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Rasna Warah
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Rasna Warah is a Kenyan writer and journalist. In a previous incarnation, she was an editor at the United Nations Human Settlements Programme (UN-Habitat). She has published two books on Somalia – War Crimes (2014) and Mogadishu Then and Now (2012) – and is the author UNsilenced (2016), and Triple Heritage (1998).

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Haiti: The Struggle for Democracy, Justice, Reparations and the Black Soul

Only the Haitian people can decide their own future. The dictatorship imposed by former president Jovenel Moïse and its imperialist enablers need to go – and make space for a people’s transition government.

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Haiti: The Struggle for Democracy, Justice, Reparations and the Black Soul
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Haiti is once again going through a profound crisis. Central to this is the struggle against the dictatorship imposed by former president Jovenel Moïse. Since last year Mr. Moise, after decreeing the dismissal of Parliament, has been ruling through decrees, permanently violating Haiti’s constitution. He has refused to leave power after his mandate ended on February 7, 2021, claiming that it ends on February 7 of next year, without any legal basis.

This disregard of the constitution is taking place despite multiple statements by the country’s main judicial bodies, such as the CSPJ (Superior Council of Judicial Power) and the Association of Haitian Lawyers. Numerous religious groups and numerous institutions that are representative of society have also spoken. At this time, there is a strike by the judiciary, which leaves the country without any public body of political power.

At the same time, this institutional crisis is framed in the insecurity that affects practically all sectors of Haitian society. An insecurity expressed through savage repressions of popular mobilizations by the PNH (Haitian National Police), which at the service of the executive power. They have attacked journalists and committed various massacres in poor neighborhoods. Throughout the country, there have been assassinations and arbitrary arrests of opponents.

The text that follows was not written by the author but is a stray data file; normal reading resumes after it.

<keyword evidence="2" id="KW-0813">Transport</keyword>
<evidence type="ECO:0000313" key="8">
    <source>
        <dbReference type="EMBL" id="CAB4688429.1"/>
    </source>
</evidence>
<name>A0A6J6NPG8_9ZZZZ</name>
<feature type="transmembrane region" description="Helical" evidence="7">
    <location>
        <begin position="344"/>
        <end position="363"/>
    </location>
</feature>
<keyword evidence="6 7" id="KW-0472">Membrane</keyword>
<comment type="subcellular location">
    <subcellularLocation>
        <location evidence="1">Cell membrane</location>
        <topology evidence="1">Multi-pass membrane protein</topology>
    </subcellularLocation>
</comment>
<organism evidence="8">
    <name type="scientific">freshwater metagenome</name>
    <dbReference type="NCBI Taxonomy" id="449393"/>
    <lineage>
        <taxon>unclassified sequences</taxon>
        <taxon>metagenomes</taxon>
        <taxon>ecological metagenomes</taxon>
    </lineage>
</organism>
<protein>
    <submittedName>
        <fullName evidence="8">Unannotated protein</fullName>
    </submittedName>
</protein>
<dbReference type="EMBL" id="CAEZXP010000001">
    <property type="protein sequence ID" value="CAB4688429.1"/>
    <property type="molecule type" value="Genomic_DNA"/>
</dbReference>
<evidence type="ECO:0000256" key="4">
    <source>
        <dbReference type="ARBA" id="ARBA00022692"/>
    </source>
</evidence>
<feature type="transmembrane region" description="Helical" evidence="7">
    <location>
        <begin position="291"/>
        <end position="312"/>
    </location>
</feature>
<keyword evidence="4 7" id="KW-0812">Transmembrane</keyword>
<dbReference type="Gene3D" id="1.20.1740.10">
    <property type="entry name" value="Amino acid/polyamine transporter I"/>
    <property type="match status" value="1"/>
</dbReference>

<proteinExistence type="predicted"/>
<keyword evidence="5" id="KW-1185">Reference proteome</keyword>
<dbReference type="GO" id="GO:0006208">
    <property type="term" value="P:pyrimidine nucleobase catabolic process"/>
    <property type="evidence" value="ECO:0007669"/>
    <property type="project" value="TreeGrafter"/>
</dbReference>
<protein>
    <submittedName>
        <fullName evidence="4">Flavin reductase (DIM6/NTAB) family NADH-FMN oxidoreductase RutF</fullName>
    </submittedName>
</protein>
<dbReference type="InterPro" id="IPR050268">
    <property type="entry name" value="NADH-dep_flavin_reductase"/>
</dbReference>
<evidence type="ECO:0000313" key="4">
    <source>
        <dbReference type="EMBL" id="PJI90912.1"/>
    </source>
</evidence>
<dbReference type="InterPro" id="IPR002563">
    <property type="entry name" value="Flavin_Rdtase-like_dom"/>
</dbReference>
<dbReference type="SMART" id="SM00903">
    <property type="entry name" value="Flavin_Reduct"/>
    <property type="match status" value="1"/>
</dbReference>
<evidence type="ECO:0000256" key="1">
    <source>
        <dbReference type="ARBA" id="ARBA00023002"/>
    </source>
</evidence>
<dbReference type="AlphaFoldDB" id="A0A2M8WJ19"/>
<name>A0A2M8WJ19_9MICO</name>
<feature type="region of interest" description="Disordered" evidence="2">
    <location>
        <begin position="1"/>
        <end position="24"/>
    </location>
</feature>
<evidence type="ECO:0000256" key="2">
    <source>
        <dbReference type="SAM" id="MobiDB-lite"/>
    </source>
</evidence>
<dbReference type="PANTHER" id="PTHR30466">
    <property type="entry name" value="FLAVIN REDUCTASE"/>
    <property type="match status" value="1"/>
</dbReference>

Most recently, a judge of the High Court was detained under the pretext of promoting an alleged plot against the security of the State and to assassinate the president leading to the illegal and arbitrary revocation of three judges of this Court. This last period has also seen the creation of hundreds of armed groups that spread terror over the entire country and that respond to power, transforming kidnapping into a fairly prosperous industry for these criminals.

The 13 years of military occupation by United Nations troops through MINUSTAH and the operations of prolongation of guardianship through MINUJUSTH and BINUH have aggravated the Haitian crisis. They supported retrograde and undemocratic sectors who, along with gangsters, committed serious crimes against the Haitian people and their fundamental rights.

For this, the people of Haiti deserve a process of justice and reparations. They have paid dearly for the intervention of MINUSTAH: 30 THOUSAND DEAD from cholera transmitted by the soldiers, thousands of women raped, who now raise orphaned children. Nothing has changed in 13 years, more social inequality, poverty, more difficulties for the people. The absence of democracy stays the same.

The poor’s living conditions have worsened dramatically as a result of more than 30 years of neoliberal policies imposed by the International Financial Institutions (IFIs), a severe exchange rate crisis, the freezing of the minimum wage, and inflation above 20% during the last three years.

It should be emphasized that, despite this dramatic situation, the Haitian people remain firm and are constantly mobilizing to prevent the consolidation of a dictatorship by demanding the immediate leave of office by former President Jovenel Moïse.

Taking into account the importance of this struggle and that this dictatorial regime still has the support of imperialist governments such as the United States of America, Canada, France, and international organizations such as the UN, the OAS, and the EU, the IPA calls its members to contribute their full and active solidarity to the struggle of the Haitian people, and to sign this Petition that demands the end of the dictatorship as well as respect for the sovereignty and self-determination of the Haitian people, the establishment of a transition government led by Haitians to launch a process of authentic national reconstruction.